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Nonprofit Trends Charted in New Report


When asked to name the industrial sector generating the Commonwealth’s third largest number of jobs, few Virginians might answer “nonprofits.” Likewise, few might realize the economic contributions generated by this diverse and far-reaching sector:

  • $39.2 billion in revenues
  • $37.9 billion in expenditures
  • $78.0 billion in assets
  • $313 million in income tax revenues

The impact of nonprofits on numerous fronts is the topic of a newly published study entitled:

The Virginia’s Nonprofit Sector: Shaping the Economic, Cultural and Social Landscape.

A joint project of The Johns Hopkins Center for Civil Society Studies, The Community Foundation Serving Richmond and Central Virginia, and Virginia Commonwealth University, the report analyzes numerous aspects of the nonprofit world. The study’s authors studied how the national recession impacted nonprofits and their ability to support the broad range of services provided. Their analysis considers geographic differences, sources of revenue, growth and competition, as well as detailed wage information.

For example, the study demonstrates the significant economic impact generated by nonprofits across Virginia. Data indicates that Virginia’s nonprofit rate of growth over the past 11 years has far exceeded the national average. Further, “between 2000 and 2011, the nonprofit workforce achieved an average annual growth rate of 2.0 percent . . . By contrast, the for-profit workforce grew by a marginal .05 percent” (p. 17).

The study also clarifies a trend in for-profit competition, where many businesses have increased their work in fields traditionally dominated by nonprofits (social assistance, education, hospitals, nursing and residential care). “For-profit employment in the social assistance field achieved an average annual growth rate of 8.4 percent, which was nearly 8 times the nonprofit sector’s annual average growth rate of 1.1 percent” (p. 18).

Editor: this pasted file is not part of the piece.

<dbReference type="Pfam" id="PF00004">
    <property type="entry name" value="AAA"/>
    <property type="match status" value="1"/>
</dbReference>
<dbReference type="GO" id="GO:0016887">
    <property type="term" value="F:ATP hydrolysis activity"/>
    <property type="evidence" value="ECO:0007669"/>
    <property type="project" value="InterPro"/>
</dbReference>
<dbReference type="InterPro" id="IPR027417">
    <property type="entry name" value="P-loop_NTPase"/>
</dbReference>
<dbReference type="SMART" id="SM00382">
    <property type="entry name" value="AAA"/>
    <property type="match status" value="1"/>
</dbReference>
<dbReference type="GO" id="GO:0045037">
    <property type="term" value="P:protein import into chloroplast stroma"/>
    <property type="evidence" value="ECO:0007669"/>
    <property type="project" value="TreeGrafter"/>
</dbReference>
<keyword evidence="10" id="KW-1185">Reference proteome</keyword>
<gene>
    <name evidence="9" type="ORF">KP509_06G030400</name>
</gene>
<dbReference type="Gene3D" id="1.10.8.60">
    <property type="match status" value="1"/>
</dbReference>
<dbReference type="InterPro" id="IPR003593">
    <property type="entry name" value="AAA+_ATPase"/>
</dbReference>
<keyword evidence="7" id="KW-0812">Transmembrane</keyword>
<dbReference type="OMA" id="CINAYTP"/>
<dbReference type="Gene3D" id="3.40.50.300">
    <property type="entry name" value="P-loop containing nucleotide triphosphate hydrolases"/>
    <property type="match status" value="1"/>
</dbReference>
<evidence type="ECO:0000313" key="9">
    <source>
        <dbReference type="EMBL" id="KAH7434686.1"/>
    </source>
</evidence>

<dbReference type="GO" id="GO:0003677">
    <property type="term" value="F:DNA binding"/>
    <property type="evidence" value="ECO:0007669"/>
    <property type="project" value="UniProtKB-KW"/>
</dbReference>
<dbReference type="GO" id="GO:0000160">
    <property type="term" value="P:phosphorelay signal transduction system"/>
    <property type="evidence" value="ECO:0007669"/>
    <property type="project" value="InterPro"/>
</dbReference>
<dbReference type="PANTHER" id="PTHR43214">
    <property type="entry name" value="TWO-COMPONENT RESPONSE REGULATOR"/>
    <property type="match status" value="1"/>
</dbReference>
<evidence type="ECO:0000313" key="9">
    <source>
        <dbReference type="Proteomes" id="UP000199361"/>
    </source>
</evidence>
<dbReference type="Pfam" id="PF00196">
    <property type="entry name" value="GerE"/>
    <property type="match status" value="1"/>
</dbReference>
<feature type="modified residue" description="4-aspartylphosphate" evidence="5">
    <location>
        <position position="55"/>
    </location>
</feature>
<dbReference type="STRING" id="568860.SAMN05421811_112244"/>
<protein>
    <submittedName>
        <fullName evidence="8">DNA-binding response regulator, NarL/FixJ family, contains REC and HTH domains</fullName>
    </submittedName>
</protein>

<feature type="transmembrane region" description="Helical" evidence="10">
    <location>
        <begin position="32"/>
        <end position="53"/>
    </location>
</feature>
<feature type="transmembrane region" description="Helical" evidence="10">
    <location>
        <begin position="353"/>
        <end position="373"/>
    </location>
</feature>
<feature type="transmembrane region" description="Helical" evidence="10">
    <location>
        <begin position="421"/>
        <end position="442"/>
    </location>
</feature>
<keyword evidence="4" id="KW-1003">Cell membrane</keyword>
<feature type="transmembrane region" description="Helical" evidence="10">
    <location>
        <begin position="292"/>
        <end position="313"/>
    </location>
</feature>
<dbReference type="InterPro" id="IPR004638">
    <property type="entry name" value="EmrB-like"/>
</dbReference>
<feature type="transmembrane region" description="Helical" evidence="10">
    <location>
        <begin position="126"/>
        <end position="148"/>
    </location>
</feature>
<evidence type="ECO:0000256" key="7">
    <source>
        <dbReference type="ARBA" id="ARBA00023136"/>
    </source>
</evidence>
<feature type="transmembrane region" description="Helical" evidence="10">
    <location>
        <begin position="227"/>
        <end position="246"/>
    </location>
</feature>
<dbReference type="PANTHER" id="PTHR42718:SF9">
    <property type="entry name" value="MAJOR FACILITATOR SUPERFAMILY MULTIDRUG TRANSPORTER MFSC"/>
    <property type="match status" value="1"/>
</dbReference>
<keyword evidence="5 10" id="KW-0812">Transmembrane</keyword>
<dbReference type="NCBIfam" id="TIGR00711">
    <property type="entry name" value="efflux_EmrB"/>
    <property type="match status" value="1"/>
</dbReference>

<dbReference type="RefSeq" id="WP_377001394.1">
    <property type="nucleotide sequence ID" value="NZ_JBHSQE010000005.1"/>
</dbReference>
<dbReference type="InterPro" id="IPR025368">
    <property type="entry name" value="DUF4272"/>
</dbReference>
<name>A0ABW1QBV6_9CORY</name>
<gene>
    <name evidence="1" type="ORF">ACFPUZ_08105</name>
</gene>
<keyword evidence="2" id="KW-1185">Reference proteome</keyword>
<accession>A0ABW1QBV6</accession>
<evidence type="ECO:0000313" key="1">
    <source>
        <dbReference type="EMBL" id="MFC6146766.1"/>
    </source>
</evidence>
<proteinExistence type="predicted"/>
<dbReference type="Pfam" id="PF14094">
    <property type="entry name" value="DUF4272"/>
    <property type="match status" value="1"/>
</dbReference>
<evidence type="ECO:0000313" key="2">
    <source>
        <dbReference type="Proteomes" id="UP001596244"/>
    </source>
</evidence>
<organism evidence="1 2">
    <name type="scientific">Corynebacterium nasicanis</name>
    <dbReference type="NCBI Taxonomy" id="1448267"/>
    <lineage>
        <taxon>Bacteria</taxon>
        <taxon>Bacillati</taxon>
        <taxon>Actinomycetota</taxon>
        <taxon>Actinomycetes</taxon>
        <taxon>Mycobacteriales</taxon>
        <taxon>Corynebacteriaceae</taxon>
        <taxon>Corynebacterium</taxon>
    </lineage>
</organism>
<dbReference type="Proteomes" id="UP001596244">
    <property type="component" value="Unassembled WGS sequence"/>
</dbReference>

The study concluded the nonprofit sector needed to (i) improve its visibility; (ii) boost its support; (iii) strengthen cooperation and collaboration with government; and (iv) build nonprofit capacity.

VCC served as a key funding partner of the study. To review the entire report click here.


About Virginia Community Capital:
With offices in Christiansburg, Richmond, and Springfield, Virginia Community Capital (VCC) is dedicated to the prospect of building wealth for all through our lending, deposits, and advisory services. As a community development financial institution (CDFI), our mission is to offer innovative, flexible financial products designed to support housing and community development ventures, increase jobs, and encourage sustainable communities. In partnership with our for-profit bank, Community Capital Bank of Virginia (CCB), the non-profit VCC offers loan capital broader and more flexible than bank lending in low-to-moderate income communities in underserved geographies and markets. Learn more at  vacommunitycapital.org.